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In South Korea, K-pop fans have something to cheer (and chant) about again

Kayla Balba at the Stray Kids concert at Jamsil Indoor Stadium in Seoul.
Kayla Balba
Kayla Balba at the Stray Kids concert at Jamsil Indoor Stadium in Seoul.

Concerts and sporting events came back to South Korea this year, but with a caveat: To minimize the spread of coronavirus, no cheering was allowed.

That meant baseball games without crowds making noise — and K-pop concerts without "fanchants."

For the uninitiated, a fanchant is a dedicated script that K-pop fans can do together together during specific songs.

"I think originally it was created by the fans to show the members and the group support during songs," says longtime K-pop fan Kayla Balba. "But now a lot of groups actually do fanchant guides so that you know exactly what to say and when."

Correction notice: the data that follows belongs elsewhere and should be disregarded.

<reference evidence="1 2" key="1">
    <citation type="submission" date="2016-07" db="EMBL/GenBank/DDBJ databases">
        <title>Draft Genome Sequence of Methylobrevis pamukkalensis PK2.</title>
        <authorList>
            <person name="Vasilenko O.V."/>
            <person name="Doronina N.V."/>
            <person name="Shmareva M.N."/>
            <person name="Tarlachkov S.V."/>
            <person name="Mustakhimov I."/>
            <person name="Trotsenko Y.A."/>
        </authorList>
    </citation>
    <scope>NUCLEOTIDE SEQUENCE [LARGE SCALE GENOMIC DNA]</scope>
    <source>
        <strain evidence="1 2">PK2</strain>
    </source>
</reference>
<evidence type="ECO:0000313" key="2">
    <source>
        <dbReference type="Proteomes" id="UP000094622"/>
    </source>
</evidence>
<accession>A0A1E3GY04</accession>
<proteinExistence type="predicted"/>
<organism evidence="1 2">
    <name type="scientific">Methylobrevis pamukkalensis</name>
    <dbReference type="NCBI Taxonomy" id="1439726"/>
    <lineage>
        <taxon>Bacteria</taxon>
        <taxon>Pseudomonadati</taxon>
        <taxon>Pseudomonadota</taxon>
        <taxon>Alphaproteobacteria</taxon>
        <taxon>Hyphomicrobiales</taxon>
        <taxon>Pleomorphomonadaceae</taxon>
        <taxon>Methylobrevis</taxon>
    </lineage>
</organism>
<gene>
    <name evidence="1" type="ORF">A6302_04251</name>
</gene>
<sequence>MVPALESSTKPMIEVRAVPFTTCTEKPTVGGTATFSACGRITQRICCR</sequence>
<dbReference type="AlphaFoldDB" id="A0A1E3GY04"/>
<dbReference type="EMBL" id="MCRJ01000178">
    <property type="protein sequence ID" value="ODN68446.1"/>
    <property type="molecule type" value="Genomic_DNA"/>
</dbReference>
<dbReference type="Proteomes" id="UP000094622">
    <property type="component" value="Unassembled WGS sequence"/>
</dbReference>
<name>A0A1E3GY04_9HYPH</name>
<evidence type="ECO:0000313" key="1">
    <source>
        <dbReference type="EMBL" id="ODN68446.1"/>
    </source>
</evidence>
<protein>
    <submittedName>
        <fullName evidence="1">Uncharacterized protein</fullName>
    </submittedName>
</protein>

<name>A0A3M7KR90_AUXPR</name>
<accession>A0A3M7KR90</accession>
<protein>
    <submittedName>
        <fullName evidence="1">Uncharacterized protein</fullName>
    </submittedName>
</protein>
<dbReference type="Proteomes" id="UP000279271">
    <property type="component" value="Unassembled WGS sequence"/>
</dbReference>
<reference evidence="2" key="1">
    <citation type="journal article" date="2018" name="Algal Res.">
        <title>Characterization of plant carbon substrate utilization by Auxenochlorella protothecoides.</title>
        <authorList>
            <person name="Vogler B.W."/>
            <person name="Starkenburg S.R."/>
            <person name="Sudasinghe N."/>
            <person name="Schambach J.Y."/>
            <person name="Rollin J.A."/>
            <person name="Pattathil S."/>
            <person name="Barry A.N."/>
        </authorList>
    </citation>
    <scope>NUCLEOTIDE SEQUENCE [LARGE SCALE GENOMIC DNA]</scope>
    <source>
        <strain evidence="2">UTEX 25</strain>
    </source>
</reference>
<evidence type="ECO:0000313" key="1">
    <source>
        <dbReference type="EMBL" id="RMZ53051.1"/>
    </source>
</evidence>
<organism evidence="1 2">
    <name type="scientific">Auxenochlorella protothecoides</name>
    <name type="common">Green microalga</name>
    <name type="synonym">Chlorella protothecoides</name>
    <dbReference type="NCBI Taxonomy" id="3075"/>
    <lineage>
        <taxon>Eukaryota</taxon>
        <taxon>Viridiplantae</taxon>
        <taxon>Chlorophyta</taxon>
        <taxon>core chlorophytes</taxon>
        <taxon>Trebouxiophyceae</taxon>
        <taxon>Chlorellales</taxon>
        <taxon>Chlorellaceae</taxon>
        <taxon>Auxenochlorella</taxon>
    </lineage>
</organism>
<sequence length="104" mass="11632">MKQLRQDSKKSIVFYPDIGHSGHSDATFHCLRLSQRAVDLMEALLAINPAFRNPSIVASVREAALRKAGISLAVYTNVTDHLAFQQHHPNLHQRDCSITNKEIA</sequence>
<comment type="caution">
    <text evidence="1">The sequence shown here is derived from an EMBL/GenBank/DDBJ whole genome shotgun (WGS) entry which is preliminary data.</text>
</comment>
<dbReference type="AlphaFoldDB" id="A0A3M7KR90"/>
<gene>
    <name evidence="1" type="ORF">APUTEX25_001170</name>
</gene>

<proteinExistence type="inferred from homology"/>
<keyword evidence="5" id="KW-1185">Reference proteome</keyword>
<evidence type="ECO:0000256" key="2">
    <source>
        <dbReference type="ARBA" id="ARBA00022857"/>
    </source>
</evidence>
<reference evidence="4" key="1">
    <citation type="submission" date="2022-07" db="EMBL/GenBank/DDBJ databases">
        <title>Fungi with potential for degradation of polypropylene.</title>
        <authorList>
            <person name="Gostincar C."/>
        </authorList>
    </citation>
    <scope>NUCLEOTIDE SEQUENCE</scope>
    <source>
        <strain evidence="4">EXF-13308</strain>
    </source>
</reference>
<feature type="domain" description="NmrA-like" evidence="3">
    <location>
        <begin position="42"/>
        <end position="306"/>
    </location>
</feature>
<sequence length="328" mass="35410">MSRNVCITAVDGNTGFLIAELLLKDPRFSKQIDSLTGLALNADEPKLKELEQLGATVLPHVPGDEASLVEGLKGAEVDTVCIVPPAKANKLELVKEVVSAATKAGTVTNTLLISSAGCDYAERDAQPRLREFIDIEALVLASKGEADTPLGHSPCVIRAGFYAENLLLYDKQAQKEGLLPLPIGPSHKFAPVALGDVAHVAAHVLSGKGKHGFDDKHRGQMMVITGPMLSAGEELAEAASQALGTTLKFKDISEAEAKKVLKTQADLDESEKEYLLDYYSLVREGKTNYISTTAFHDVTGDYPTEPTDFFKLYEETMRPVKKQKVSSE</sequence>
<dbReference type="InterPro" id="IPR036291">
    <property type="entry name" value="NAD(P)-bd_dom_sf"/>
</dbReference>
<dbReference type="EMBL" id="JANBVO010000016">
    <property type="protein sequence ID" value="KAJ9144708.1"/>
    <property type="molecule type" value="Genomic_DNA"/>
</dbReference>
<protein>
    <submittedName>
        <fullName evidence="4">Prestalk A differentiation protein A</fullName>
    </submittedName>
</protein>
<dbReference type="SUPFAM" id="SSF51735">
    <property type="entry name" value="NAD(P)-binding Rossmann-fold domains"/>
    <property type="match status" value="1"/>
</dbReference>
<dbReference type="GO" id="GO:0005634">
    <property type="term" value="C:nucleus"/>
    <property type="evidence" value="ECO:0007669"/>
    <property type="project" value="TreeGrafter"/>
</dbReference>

"It's mostly so that the fans can be involved in the performance, but it also contributes to the atmosphere of the overall concert."

Balba went to a few concerts earlier this year, but said they had "absolutely no screaming, singing along or dancing or standing up."

Of course, that didn't stop fans from making noise in other ways. Paper folded back and forth makes for pretty impressive sounding clappers and fills the void left by no cheering.

South Korea lifted the cheering ban last month, and fanchants have made their triumphant return.

Balba went to the Stray Kids concert in Seoul and reveled in the comeback.

"There's so much going on. There's people taking pictures, there's people running for freebies, it's like a whole free-for-all. There's just a lot of fans excited," she said from the venue.

The masks may still be required, but cheering and chanting is back in South Korea.

Copyright 2022 NPR. To see more, visit https://www.npr.org.

Megan Lim
[Copyright 2024 NPR]

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